The Law Commission is seeking your views on its provisional proposals for a new, single enfranchisement regime designed to benefit leaseholders of both houses and flats.

The consultation has been extended and closes on 7 January 2019.

The commission has launched a consultation, which aims to make enfranchisement easier, quicker and more cost effective. The proposed reforms will focus on:

  • buying a freehold
  • extending a lease.

All stakeholders in this area including landlords, individual leaseholders, professional advisers and representative groups are invited to respond.


The consultation objectives are grouped into four categories for reform:

  1. What should the enfranchisement rights be?
  2. Who should be entitled to exercise enfranchisement rights?
  3. How should enfranchisement rights be exercised?
  4. What should it cost to enfranchise (notably the question of valuation premiums)?

The consultation paper includes the following proposals:

  • to promote transparency and fairness in the residential leasehold sector
  • to provide a better deal for leaseholders as consumers
  • to simplify enfranchisement legislation
  • to improve access to enfranchisement and implement reforms that better protect leaseholders, including putting in place similar enfranchisement terms for leaseholders of houses and flats
  • to examine the options to reduce the premium (price) payable by existing and future leaseholders to enfranchise, whilst ensuring sufficient compensation is paid to landlords to reflect their legitimate property interests (requiring a human rights examination)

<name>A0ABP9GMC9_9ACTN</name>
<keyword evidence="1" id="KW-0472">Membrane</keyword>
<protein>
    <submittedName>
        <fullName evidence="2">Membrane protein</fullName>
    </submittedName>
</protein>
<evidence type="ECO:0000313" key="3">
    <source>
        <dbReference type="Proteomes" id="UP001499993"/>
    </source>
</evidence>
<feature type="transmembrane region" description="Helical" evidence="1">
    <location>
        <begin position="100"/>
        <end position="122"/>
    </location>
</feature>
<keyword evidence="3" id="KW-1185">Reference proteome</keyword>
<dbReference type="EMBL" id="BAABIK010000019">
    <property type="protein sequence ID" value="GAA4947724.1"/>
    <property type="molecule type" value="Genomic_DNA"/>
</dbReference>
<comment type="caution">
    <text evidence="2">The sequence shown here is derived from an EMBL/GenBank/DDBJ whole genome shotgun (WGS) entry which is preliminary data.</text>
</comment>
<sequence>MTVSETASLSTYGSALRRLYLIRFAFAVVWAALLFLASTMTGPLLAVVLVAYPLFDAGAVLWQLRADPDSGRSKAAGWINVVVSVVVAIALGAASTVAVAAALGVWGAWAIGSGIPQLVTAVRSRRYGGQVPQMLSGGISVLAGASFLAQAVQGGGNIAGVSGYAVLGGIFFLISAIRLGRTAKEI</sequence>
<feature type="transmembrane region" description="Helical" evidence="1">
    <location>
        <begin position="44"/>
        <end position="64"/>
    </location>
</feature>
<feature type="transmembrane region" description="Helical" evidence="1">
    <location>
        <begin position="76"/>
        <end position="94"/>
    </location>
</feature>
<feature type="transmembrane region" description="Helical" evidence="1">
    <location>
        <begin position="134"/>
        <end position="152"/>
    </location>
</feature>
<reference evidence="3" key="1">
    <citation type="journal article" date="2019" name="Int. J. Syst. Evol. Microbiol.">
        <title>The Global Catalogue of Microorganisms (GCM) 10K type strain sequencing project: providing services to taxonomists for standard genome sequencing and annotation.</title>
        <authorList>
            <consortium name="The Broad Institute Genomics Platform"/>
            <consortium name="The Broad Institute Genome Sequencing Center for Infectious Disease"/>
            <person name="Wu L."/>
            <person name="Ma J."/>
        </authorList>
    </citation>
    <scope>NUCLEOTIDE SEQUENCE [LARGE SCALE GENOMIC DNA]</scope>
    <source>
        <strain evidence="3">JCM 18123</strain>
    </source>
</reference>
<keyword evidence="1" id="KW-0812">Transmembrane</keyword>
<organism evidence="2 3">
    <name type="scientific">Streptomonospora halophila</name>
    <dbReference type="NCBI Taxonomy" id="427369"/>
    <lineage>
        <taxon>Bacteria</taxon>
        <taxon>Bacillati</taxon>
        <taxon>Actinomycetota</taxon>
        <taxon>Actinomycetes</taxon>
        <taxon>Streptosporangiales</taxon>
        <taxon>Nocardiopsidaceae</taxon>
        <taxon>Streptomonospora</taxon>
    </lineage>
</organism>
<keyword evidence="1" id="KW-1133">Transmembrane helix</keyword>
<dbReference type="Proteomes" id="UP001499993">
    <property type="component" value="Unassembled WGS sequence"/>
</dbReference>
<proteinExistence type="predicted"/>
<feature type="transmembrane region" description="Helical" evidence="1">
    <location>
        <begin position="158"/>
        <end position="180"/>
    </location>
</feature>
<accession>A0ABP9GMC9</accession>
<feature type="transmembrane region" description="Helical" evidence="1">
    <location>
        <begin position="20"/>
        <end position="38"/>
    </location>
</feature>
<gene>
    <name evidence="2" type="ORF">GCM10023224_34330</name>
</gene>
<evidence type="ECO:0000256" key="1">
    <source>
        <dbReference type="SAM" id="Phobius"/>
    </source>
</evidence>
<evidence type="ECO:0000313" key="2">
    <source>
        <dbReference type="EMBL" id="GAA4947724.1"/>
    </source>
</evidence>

• to make enfranchisement easier, quicker and more cost effective (by reducing the legal and other associated costs), particularly for leaseholders, including by introducing a clear prescribed methodology for calculating the premium (price), and by reducing or removing the requirements for leaseholders (i) to have owned their lease for two years before enfranchising, and (ii) to pay their landlord’s costs of enfranchisement
  • to ensure that shared ownership leaseholders have the right to extend the lease of their house or flat, but not the right to acquire the freehold of their house or participate in a collective enfranchisement of their block of flats prior to having ‘staircased’ their lease to 100 per cent
  • to bring forward proposals for leasehold flat owners, and house owners, but prioritising solutions for existing leaseholders of houses.

The project is designed to comprehensively review enfranchisement, with a view to improving the position of leaseholders as consumers (rather than as investors). The proposed regime should improve the current enfranchisement process for both leaseholders and landlords.